Alright, so I think I understand your control flow. Please correct me where I’m wrong.
You have two entirely separate subprojects here - one in Python, one in PHP - which communicate via a socket. (As a side point, I would strongly recommend simplifying down by removing that distinction, if possible. You could have a web server inside Python, either to do the entire job directly, or to be proxied to from something like nginx rather than having it run PHP. That would save you a bit of trouble.)
Inside Python, you currently have two subprocesses, and a bit of a weirdness strikes me right from the start: you initialize the Pi, then spawn two subprocesses, and then let the original process terminate. Maybe that’s not a problem, but it seems unnecessary and might cause confusion as to which process owns which resources.
But it definitely looks like this is a relatively low-traffic system. It doesn’t need to be multiprocessed. There are, if I’m understanding correctly, two core loops:
- com_loop listens (btw, you shouldn’t need to call listen() inside the loop - just call it once, then call accept() repeatedly) for a socket, reads from it, handles a command, and then responds and closes the socket
- temp_loop constantly checks the temperature of the pit, and reacts according to the parameters it’s been given, which can be set by commands.
(BTW, listtostring should be able to be replaced with a simple join() call -
";".join(stuff) will be just like you’re doing, only without the trailing semicolon, which you can add back at the end if needed.)
There is one small issue I’m seeing here, which is that the temp_loop never seems to block at any time - it’s permanently spinning. The temperature check (check_pit_temp) won’t take long, and then heat() makes its decisions, also not taking long, and then it’s back to checking the temperature. You could insert a sleep into that loop without materially changing the behaviour (
time.sleep(1) for an entire second, or more or less time than that depending on your needs), and it’ll mean your Pi isn’t trying to spin constantly, so it’ll use less power.
Importantly, once you have both loops spending most of their time waiting (the command loop waiting for another socket, the temperature loop waiting for the next check), you can make them into threads without changing any of the rest of your code. Just replace the bit at the end with:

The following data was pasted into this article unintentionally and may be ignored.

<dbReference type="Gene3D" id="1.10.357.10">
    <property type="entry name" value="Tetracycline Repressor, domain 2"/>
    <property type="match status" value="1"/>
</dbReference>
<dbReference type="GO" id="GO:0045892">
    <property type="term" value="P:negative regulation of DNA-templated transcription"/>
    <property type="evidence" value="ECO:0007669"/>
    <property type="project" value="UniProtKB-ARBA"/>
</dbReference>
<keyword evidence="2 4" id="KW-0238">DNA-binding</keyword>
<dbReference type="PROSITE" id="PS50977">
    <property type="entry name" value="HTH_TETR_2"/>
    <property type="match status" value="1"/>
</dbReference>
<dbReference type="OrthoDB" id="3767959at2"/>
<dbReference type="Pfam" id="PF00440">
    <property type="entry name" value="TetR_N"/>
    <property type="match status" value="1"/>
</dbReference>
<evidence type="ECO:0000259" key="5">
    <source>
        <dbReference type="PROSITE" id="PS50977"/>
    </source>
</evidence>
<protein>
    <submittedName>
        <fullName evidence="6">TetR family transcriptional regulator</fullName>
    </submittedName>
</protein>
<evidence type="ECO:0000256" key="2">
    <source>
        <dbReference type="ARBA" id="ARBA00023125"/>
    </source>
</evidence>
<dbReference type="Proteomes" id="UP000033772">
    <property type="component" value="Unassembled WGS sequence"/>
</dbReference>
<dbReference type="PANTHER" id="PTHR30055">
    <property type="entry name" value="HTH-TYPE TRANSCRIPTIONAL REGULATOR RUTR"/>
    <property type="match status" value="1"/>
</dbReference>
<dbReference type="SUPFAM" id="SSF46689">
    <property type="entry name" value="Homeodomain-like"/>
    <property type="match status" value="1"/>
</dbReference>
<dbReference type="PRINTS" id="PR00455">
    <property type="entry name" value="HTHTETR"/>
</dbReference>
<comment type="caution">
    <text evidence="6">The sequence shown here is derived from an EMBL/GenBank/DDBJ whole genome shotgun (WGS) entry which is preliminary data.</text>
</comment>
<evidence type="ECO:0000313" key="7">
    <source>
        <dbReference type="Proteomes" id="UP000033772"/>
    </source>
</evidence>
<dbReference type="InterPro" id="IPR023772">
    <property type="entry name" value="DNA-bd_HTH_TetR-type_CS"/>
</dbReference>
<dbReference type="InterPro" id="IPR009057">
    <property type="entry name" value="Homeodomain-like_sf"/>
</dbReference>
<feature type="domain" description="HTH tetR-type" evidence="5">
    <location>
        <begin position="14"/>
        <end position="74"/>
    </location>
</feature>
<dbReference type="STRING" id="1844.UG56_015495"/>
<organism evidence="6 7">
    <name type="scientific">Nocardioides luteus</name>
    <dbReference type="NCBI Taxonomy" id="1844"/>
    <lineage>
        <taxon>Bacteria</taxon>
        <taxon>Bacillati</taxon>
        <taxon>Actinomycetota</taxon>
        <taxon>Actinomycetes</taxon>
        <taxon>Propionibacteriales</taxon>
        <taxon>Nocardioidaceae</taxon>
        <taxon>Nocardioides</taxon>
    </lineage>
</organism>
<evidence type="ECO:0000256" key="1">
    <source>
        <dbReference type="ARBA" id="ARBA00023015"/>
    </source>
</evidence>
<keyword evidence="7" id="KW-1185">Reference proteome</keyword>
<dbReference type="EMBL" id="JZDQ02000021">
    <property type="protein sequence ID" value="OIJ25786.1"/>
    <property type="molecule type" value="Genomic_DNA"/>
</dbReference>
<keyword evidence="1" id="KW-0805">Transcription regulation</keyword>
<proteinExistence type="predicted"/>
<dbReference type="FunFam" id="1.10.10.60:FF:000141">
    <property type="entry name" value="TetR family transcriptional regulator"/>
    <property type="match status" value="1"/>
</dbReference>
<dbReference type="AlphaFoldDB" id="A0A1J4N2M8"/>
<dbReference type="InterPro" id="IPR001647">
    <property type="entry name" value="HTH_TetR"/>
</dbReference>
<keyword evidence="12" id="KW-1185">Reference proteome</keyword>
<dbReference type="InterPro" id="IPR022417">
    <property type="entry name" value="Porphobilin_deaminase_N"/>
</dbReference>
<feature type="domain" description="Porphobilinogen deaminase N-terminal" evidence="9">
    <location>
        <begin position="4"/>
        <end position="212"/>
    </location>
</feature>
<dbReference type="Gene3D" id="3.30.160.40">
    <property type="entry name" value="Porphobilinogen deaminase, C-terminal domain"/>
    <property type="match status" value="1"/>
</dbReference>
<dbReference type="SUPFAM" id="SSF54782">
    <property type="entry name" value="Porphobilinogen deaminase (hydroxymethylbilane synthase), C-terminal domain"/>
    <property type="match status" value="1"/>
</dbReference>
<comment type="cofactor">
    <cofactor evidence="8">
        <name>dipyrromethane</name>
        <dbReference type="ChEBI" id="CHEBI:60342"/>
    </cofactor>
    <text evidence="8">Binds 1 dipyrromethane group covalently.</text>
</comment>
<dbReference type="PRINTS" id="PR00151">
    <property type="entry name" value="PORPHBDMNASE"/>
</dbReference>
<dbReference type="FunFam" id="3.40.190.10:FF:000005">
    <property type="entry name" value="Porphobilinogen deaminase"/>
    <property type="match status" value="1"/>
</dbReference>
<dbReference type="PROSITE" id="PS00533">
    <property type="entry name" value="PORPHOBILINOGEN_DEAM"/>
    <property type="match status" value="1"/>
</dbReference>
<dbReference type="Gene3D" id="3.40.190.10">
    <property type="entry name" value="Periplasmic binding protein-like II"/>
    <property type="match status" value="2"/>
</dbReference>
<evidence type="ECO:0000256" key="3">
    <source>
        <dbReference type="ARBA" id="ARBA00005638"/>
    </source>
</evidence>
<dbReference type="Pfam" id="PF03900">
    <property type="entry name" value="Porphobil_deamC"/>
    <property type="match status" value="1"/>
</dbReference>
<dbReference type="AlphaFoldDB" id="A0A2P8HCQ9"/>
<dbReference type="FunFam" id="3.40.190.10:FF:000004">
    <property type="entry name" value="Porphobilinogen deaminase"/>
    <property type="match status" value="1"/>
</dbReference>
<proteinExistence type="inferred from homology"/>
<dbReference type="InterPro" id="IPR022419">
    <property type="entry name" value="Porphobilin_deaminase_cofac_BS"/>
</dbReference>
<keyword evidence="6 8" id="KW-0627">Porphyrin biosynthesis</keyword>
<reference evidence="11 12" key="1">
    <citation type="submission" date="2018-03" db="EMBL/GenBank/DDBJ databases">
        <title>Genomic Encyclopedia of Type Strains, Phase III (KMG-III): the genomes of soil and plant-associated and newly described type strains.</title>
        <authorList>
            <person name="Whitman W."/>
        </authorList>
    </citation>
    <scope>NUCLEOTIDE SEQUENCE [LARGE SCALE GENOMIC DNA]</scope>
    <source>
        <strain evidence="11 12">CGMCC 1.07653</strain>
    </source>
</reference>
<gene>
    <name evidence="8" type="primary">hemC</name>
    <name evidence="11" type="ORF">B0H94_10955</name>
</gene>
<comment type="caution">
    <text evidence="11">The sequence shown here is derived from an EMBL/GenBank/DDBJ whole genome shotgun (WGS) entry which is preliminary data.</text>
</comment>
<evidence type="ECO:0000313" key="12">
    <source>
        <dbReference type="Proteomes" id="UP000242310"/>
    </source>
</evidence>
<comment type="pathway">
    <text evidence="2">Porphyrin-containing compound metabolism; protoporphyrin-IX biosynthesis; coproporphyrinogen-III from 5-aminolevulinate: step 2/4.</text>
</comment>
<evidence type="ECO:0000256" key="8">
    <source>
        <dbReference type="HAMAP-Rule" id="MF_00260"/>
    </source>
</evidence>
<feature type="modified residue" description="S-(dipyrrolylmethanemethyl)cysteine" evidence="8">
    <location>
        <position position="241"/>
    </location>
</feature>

Now you have a main loop and a spun-off thread, running inside the same process, and all your globals really will be shared.
That’s the easiest change to make. If you want to think about some other changes, though, here’s what I would recommend considering:
- As mentioned above, roll the web server into this script. That’ll save you some hassle.
- The socket loop will get “stuck” if ever the other end breaks. It’ll eventually time out but it will be unable to handle commands until then. One solution would be to have each incoming socket handled independently, as its own task (potentially its own thread).
- But threads aren’t strictly necessary here! What you REALLY need is just independence of tasks, all of them mostly waiting. That’s a perfect job for asyncio.
In a rather cool coincidence, my brother is currently working on his Raspberry Pi project called BioBox. It’s built around an asyncio event loop, and it manages a motor slider (so it’s repeatedly checking the resistance and also sending signals to the motor), with other messages coming from a GUI, a websocket, a plain TCP socket, and an SSH subprocess. The architecture is very similar to a threaded program, and fairly similar to what you’re doing here with subprocesses, but it’s all done in a single thread for efficiency. Feel free to check out his code (I’m also sending him yours), and if you’re curious, you can swing by his Twitch stream to talk about it - he works on this project once a week.
Gotta say, your project looks very very cool. Looks fun.